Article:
General scheme showing how monoclonal antibodies or other disulfide-containing proteins can be site-specifically labeled using an ETAC-dPEG® reagent.
Figure 2: General scheme showing how monoclonal antibodies or other disulfide-containing proteins can be site-specifically labeled using an ETAC-dPEG® reagent.

Potential problems with PEGylated monoclonal antibodies as drugs

Having high molecular weight dPEG® in solution can stabilize the native and compact structure of human albumin, does not obscure the protein’s active surface, and folds independently of the protein. The majority of clinically used PEGylated medicines are heterogeneous mixtures that have been produced by non-specific and inefficient PEG-conjugation reaction to different nucleophilic sites on the protein ( See “Comparative binding of disulfide-bridged PEG-Fabs”).

Several monoclonal antibodies marketed as drugs use maleimide to conjugate PEG to thiol. Examples of PEGylated monoclonal antibodies manufactured this way include the drug certolizumab pegol (tradename Cimzia) and the now-withdrawn drug peginesatide, a PEGylated peptide.  Although, thiol conjugation is quite efficient, the addition of unpaired cysteine can result in disulfide scrambling and protein aggregation. In addition, there are data that maleimide derived reagents are labile to hydrolysis and can undergo exchange reactions in vivo. See Reversible maleimide-thiol adducts yield glutathione-sensitive poly(ethylene glycol)-heparin hydrogels. Polym Chem (2013), 4, 133-143; and Tunable degradation of maleimide-thiol adducts in reducing environments. Bioconjugate Chem (2011), 22(10), 1946-1953. Therefore, development of site-specific approaches and novel reagents that address low conjugation efficiency and PEG-conjugate stability is important, especially in PEGylated monoclonal antibodies and Fab fragments that have potential to be used as therapeutic agents.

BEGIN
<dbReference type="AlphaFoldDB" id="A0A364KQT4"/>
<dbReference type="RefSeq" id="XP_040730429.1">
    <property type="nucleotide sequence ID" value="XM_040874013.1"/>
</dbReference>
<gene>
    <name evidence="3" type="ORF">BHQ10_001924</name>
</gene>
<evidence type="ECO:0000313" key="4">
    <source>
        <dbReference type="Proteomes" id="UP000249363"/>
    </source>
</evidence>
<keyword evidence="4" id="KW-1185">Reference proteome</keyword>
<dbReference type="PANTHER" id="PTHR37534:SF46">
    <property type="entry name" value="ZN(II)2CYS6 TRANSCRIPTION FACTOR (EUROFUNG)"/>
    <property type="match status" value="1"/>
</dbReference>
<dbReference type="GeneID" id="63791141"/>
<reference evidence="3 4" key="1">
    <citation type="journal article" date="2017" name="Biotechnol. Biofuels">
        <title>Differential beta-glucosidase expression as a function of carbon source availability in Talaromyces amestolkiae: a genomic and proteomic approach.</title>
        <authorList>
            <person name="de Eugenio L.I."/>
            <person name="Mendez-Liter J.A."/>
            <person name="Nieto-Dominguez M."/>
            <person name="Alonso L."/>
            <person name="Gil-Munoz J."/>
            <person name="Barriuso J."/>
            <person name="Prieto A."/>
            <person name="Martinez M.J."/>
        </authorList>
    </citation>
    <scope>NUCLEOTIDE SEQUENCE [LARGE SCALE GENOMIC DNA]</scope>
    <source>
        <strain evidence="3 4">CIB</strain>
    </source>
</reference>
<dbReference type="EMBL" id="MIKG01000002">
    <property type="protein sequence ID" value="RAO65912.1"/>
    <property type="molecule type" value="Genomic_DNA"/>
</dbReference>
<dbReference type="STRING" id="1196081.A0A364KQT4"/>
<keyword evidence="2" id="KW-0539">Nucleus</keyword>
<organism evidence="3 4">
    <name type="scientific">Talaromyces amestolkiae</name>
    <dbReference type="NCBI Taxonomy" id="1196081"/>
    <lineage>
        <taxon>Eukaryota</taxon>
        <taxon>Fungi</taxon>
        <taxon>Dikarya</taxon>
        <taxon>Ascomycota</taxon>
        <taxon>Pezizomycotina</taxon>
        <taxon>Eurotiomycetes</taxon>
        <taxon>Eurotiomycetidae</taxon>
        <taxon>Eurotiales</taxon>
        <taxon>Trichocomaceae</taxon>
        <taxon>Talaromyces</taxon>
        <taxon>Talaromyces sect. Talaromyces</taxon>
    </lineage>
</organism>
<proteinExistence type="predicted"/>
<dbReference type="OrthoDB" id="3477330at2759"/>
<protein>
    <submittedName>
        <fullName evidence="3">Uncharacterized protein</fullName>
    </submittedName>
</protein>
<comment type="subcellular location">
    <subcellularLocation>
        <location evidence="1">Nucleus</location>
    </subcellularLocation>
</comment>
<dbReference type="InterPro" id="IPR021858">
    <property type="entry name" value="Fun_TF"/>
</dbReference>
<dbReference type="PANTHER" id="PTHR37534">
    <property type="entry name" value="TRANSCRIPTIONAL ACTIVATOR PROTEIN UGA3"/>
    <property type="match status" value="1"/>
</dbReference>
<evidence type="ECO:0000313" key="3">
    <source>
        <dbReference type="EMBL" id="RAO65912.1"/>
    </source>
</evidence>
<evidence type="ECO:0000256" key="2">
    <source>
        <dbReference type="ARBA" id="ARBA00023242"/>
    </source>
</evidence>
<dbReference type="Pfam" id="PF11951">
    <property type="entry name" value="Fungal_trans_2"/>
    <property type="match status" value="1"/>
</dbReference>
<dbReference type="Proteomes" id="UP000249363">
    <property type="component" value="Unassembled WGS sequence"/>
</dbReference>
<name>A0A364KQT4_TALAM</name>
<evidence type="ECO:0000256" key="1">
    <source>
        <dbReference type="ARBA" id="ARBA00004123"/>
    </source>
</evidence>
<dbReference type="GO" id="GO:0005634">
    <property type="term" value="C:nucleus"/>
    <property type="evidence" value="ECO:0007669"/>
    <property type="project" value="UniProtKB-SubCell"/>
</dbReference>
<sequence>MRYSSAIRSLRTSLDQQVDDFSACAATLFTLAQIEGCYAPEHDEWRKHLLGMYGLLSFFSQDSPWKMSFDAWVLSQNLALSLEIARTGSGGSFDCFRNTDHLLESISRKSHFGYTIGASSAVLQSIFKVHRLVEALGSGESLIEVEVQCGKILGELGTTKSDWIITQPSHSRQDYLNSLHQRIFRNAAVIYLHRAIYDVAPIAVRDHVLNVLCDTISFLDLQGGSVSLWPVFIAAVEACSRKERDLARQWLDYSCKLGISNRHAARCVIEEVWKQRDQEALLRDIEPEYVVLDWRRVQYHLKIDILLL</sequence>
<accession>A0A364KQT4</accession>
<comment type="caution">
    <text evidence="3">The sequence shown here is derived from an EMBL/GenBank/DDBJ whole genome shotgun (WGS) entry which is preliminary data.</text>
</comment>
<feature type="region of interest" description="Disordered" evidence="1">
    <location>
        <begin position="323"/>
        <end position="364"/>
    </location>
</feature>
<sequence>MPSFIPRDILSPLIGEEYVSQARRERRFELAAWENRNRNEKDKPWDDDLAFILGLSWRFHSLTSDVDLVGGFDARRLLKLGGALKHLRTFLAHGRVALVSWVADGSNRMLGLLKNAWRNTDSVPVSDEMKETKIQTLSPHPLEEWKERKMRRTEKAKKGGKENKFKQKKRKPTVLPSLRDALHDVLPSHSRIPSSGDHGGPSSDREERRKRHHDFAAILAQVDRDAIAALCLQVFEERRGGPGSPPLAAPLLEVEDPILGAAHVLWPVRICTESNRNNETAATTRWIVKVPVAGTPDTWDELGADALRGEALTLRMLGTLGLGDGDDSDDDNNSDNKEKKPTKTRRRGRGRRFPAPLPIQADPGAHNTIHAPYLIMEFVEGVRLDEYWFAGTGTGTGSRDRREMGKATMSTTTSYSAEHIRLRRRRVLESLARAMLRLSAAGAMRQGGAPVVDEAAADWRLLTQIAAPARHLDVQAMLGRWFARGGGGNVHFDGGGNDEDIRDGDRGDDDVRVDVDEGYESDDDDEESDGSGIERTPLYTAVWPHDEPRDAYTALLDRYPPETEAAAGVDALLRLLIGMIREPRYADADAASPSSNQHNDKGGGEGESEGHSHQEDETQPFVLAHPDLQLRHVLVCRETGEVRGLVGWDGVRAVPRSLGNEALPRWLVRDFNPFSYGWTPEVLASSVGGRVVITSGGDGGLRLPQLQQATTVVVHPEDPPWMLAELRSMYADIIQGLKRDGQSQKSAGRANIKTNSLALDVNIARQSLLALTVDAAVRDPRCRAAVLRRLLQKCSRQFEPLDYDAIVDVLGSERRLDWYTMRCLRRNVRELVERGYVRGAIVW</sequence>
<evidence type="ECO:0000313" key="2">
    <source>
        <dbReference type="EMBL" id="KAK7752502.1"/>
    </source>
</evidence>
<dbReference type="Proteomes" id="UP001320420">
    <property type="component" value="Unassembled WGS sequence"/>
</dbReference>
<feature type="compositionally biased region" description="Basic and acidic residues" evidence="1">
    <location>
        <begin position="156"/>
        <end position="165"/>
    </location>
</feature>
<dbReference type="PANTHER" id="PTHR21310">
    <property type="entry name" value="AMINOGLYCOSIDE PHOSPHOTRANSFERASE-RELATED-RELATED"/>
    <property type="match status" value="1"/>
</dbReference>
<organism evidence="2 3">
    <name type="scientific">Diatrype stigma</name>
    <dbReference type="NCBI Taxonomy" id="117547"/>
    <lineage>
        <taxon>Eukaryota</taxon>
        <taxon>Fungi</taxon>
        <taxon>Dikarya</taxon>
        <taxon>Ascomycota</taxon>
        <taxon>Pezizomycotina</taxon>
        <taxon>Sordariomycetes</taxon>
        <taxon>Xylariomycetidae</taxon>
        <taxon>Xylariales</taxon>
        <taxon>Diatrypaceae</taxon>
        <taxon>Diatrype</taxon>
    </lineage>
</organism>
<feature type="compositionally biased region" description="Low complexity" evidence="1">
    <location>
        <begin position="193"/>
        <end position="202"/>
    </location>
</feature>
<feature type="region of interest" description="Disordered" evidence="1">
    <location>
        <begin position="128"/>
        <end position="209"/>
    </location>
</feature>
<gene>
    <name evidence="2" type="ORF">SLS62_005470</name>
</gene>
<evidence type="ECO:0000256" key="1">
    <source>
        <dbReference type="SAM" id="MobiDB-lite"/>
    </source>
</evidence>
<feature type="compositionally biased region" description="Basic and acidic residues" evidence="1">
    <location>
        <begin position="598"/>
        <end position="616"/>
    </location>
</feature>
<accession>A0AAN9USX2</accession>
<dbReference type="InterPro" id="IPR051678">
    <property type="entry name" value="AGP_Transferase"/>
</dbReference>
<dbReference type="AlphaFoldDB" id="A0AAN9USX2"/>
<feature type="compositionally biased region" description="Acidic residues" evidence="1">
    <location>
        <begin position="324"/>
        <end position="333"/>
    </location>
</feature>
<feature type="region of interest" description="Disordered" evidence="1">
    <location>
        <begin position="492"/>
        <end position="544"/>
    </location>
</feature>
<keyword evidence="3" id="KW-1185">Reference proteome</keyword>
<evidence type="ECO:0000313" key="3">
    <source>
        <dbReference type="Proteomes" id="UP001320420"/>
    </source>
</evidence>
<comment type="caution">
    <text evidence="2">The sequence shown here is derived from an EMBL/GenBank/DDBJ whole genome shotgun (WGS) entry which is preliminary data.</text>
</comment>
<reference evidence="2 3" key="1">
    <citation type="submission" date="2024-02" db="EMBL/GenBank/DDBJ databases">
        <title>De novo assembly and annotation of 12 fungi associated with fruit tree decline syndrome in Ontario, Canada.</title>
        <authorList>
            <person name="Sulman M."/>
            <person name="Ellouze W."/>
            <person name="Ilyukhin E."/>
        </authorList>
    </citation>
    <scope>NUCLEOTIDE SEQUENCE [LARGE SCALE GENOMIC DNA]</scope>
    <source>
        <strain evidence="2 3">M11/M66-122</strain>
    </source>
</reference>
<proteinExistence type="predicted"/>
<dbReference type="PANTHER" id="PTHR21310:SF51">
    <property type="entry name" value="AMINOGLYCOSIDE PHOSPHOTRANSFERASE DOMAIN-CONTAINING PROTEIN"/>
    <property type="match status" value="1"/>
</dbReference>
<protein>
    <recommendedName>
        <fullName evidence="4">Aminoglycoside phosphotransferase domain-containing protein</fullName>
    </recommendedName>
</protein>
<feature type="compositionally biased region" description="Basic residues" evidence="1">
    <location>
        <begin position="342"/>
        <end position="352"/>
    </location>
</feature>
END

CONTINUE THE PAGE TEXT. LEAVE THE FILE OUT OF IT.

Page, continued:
ETAC-dPEG® reagents offer advantages over traditional PEGylation reagents